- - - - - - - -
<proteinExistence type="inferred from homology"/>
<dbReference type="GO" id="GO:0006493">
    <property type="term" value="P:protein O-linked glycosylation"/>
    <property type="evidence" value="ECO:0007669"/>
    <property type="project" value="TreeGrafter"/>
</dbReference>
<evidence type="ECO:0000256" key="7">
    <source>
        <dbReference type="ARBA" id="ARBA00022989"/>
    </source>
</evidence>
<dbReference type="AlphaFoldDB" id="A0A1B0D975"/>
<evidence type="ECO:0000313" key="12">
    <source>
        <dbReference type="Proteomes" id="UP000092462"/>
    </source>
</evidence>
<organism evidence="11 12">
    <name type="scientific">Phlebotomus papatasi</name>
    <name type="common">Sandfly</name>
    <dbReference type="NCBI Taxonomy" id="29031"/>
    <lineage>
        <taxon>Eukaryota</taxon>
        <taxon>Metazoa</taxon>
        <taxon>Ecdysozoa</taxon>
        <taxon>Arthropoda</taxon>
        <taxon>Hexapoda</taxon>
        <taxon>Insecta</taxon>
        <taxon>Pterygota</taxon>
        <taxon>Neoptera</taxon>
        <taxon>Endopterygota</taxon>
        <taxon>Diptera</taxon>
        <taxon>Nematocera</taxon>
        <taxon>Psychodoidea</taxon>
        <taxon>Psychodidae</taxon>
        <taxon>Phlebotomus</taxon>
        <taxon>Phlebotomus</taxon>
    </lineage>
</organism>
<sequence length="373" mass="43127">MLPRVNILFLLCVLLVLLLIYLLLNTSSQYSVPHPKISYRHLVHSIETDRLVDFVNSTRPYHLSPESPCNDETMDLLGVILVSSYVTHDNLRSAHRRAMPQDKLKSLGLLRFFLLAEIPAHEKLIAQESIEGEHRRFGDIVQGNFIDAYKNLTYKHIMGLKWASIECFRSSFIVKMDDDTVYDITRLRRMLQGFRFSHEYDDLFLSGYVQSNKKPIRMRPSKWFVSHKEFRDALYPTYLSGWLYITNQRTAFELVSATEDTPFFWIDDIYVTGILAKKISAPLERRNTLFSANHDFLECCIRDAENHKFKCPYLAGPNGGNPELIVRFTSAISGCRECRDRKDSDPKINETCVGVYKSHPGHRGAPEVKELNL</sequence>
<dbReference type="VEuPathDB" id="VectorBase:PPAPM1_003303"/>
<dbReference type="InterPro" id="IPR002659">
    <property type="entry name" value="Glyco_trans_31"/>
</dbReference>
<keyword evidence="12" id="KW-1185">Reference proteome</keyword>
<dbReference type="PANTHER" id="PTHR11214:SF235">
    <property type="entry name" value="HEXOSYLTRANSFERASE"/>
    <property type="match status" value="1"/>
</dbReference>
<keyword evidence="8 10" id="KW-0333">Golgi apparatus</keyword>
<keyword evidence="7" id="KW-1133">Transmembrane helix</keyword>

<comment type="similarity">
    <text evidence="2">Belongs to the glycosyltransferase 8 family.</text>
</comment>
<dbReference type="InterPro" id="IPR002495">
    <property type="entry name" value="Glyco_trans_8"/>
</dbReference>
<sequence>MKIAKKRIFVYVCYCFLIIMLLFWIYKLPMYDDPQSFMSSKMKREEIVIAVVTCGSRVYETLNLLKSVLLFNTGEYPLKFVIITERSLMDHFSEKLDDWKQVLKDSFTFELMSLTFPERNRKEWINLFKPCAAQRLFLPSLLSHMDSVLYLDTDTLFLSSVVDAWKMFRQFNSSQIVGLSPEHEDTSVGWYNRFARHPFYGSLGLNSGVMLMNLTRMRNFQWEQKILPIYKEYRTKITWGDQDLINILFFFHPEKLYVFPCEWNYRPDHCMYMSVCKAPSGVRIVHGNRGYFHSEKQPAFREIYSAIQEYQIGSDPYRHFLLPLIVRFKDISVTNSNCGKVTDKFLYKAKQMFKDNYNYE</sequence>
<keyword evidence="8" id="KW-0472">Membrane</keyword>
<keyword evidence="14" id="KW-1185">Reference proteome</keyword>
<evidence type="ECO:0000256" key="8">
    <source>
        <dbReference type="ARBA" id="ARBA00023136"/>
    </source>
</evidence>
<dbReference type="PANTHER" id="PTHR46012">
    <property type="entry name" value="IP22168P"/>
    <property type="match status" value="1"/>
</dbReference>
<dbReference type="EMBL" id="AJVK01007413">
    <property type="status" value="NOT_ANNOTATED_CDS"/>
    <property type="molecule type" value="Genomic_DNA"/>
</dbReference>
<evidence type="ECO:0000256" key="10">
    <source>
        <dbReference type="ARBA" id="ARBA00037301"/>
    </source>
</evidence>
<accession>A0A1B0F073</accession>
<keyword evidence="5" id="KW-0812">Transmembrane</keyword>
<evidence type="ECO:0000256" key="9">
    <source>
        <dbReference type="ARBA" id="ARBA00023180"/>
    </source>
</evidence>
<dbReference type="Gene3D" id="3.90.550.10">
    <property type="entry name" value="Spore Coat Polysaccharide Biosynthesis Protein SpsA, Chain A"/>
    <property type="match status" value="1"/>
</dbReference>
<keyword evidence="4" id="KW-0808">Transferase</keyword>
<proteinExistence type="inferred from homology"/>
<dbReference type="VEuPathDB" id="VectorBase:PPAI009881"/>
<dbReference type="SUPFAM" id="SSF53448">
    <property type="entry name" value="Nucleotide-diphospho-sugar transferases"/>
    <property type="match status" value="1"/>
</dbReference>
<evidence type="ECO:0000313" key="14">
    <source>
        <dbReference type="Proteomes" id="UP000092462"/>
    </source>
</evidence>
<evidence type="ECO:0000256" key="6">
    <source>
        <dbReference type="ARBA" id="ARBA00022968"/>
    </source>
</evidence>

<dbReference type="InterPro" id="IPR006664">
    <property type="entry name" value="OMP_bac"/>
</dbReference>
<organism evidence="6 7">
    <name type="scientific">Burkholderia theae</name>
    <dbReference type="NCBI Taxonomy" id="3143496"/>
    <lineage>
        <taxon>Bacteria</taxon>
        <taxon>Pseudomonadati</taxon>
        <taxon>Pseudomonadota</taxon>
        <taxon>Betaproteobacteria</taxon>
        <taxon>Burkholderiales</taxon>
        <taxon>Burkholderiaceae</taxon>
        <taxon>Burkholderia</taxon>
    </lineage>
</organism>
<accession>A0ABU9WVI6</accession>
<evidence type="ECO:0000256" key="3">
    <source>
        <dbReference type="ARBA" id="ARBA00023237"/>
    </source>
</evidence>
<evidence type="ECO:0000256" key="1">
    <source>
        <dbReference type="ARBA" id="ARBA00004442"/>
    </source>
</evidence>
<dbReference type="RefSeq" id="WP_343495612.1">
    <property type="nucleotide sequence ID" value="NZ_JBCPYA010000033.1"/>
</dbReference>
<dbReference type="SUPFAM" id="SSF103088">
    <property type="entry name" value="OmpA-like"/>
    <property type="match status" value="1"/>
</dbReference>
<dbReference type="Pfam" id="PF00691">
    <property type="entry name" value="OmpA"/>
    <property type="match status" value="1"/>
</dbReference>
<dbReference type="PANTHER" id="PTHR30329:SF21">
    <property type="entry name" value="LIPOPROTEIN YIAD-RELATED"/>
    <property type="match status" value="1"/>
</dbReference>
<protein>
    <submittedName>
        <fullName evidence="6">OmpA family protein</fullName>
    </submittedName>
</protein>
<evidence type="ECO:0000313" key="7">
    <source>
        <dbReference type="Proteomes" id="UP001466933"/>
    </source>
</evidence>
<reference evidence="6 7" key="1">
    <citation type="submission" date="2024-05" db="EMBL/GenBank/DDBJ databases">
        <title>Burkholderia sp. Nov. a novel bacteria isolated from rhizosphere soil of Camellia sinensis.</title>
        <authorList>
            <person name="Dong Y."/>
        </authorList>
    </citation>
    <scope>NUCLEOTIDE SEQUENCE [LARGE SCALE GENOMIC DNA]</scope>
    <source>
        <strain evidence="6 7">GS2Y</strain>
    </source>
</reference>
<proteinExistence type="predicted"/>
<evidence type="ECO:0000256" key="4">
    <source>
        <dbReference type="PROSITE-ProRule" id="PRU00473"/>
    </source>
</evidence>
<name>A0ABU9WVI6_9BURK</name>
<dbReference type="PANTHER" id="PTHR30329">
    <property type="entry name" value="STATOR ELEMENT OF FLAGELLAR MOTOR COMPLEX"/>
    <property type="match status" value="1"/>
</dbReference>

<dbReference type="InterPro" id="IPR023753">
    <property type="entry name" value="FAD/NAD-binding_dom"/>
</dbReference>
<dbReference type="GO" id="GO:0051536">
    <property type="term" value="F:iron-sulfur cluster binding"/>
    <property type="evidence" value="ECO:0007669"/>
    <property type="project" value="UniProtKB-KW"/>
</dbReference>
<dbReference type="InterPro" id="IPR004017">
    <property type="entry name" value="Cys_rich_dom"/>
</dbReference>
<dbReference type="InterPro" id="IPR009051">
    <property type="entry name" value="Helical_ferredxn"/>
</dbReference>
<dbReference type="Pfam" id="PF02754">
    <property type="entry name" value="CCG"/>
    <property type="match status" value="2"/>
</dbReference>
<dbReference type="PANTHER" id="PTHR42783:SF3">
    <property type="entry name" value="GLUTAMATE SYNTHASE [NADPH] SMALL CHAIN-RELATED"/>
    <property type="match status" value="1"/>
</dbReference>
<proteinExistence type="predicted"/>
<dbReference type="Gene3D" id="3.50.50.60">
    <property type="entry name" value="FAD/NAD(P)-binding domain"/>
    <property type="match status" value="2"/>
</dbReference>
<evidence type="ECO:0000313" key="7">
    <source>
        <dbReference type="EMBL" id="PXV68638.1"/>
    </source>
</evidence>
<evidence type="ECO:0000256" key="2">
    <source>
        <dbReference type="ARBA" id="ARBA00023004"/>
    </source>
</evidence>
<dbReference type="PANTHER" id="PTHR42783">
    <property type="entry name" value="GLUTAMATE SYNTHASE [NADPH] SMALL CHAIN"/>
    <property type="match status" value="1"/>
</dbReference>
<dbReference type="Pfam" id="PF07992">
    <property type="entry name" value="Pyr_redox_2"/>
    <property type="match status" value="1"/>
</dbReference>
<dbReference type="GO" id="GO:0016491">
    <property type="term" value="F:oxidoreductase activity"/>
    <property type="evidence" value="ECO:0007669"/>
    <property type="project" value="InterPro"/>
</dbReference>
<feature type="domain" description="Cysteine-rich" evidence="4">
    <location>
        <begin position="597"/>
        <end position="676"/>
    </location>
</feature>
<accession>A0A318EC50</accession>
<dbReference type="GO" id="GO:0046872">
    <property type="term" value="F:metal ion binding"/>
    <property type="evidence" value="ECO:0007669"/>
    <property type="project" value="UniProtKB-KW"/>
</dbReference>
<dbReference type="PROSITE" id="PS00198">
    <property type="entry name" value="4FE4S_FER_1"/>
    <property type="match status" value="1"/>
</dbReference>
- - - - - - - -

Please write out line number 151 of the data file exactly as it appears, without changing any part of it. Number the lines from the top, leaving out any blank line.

        <fullName evidence="6">OmpA family protein</fullName>